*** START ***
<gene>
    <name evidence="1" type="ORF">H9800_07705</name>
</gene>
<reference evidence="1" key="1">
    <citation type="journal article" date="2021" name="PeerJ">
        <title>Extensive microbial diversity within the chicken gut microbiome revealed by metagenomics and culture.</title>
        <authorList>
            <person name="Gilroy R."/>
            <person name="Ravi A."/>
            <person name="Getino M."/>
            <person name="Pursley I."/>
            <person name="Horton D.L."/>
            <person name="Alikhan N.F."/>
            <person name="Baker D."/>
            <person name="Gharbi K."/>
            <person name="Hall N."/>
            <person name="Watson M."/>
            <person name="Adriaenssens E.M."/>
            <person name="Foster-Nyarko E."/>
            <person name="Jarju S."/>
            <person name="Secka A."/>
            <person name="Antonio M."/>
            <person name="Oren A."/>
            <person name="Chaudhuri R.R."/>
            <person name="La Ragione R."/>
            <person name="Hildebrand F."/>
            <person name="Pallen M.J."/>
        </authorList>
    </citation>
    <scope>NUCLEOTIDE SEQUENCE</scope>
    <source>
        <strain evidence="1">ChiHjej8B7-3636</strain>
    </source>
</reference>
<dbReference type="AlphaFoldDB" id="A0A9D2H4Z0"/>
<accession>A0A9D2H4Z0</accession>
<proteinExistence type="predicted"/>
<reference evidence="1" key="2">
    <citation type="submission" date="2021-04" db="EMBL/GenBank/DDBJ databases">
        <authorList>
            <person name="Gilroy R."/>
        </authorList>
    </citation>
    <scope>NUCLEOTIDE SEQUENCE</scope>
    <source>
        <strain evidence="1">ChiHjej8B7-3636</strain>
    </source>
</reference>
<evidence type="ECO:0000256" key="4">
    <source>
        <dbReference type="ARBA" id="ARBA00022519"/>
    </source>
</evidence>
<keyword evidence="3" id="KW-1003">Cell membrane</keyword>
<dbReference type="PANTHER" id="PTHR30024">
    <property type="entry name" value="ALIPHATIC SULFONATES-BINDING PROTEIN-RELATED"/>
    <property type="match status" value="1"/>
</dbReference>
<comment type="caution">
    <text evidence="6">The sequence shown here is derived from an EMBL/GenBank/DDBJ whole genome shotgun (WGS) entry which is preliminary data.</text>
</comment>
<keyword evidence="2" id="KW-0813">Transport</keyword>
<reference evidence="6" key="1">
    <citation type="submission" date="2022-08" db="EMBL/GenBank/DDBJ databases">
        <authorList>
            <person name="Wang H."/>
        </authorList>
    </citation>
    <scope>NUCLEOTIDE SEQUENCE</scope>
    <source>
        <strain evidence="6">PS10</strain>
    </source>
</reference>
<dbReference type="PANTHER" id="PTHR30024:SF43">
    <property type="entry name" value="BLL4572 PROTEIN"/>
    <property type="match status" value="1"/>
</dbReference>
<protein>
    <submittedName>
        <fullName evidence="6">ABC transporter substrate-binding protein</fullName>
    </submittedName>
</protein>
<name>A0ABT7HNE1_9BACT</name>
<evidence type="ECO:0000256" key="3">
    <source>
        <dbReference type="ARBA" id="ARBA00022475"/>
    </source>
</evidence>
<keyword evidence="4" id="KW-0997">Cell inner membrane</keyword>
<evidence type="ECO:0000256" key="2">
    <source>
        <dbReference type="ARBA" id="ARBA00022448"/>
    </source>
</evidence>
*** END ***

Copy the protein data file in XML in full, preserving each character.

<gene>
    <name evidence="1" type="ORF">H9800_07705</name>
</gene>
<reference evidence="1" key="1">
    <citation type="journal article" date="2021" name="PeerJ">
        <title>Extensive microbial diversity within the chicken gut microbiome revealed by metagenomics and culture.</title>
        <authorList>
            <person name="Gilroy R."/>
            <person name="Ravi A."/>
            <person name="Getino M."/>
            <person name="Pursley I."/>
            <person name="Horton D.L."/>
            <person name="Alikhan N.F."/>
            <person name="Baker D."/>
            <person name="Gharbi K."/>
            <person name="Hall N."/>
            <person name="Watson M."/>
            <person name="Adriaenssens E.M."/>
            <person name="Foster-Nyarko E."/>
            <person name="Jarju S."/>
            <person name="Secka A."/>
            <person name="Antonio M."/>
            <person name="Oren A."/>
            <person name="Chaudhuri R.R."/>
            <person name="La Ragione R."/>
            <person name="Hildebrand F."/>
            <person name="Pallen M.J."/>
        </authorList>
    </citation>
    <scope>NUCLEOTIDE SEQUENCE</scope>
    <source>
        <strain evidence="1">ChiHjej8B7-3636</strain>
    </source>
</reference>
<dbReference type="AlphaFoldDB" id="A0A9D2H4Z0"/>
<accession>A0A9D2H4Z0</accession>
<proteinExistence type="predicted"/>
<reference evidence="1" key="2">
    <citation type="submission" date="2021-04" db="EMBL/GenBank/DDBJ databases">
        <authorList>
            <person name="Gilroy R."/>
        </authorList>
    </citation>
    <scope>NUCLEOTIDE SEQUENCE</scope>
    <source>
        <strain evidence="1">ChiHjej8B7-3636</strain>
    </source>
</reference>
<evidence type="ECO:0000256" key="4">
    <source>
        <dbReference type="ARBA" id="ARBA00022519"/>
    </source>
</evidence>
<keyword evidence="3" id="KW-1003">Cell membrane</keyword>
<dbReference type="PANTHER" id="PTHR30024">
    <property type="entry name" value="ALIPHATIC SULFONATES-BINDING PROTEIN-RELATED"/>
    <property type="match status" value="1"/>
</dbReference>
<comment type="caution">
    <text evidence="6">The sequence shown here is derived from an EMBL/GenBank/DDBJ whole genome shotgun (WGS) entry which is preliminary data.</text>
</comment>
<keyword evidence="2" id="KW-0813">Transport</keyword>
<reference evidence="6" key="1">
    <citation type="submission" date="2022-08" db="EMBL/GenBank/DDBJ databases">
        <authorList>
            <person name="Wang H."/>
        </authorList>
    </citation>
    <scope>NUCLEOTIDE SEQUENCE</scope>
    <source>
        <strain evidence="6">PS10</strain>
    </source>
</reference>
<dbReference type="PANTHER" id="PTHR30024:SF43">
    <property type="entry name" value="BLL4572 PROTEIN"/>
    <property type="match status" value="1"/>
</dbReference>
<protein>
    <submittedName>
        <fullName evidence="6">ABC transporter substrate-binding protein</fullName>
    </submittedName>
</protein>
<name>A0ABT7HNE1_9BACT</name>
<evidence type="ECO:0000256" key="3">
    <source>
        <dbReference type="ARBA" id="ARBA00022475"/>
    </source>
</evidence>
<keyword evidence="4" id="KW-0997">Cell inner membrane</keyword>
<evidence type="ECO:0000256" key="2">
    <source>
        <dbReference type="ARBA" id="ARBA00022448"/>
    </source>
</evidence>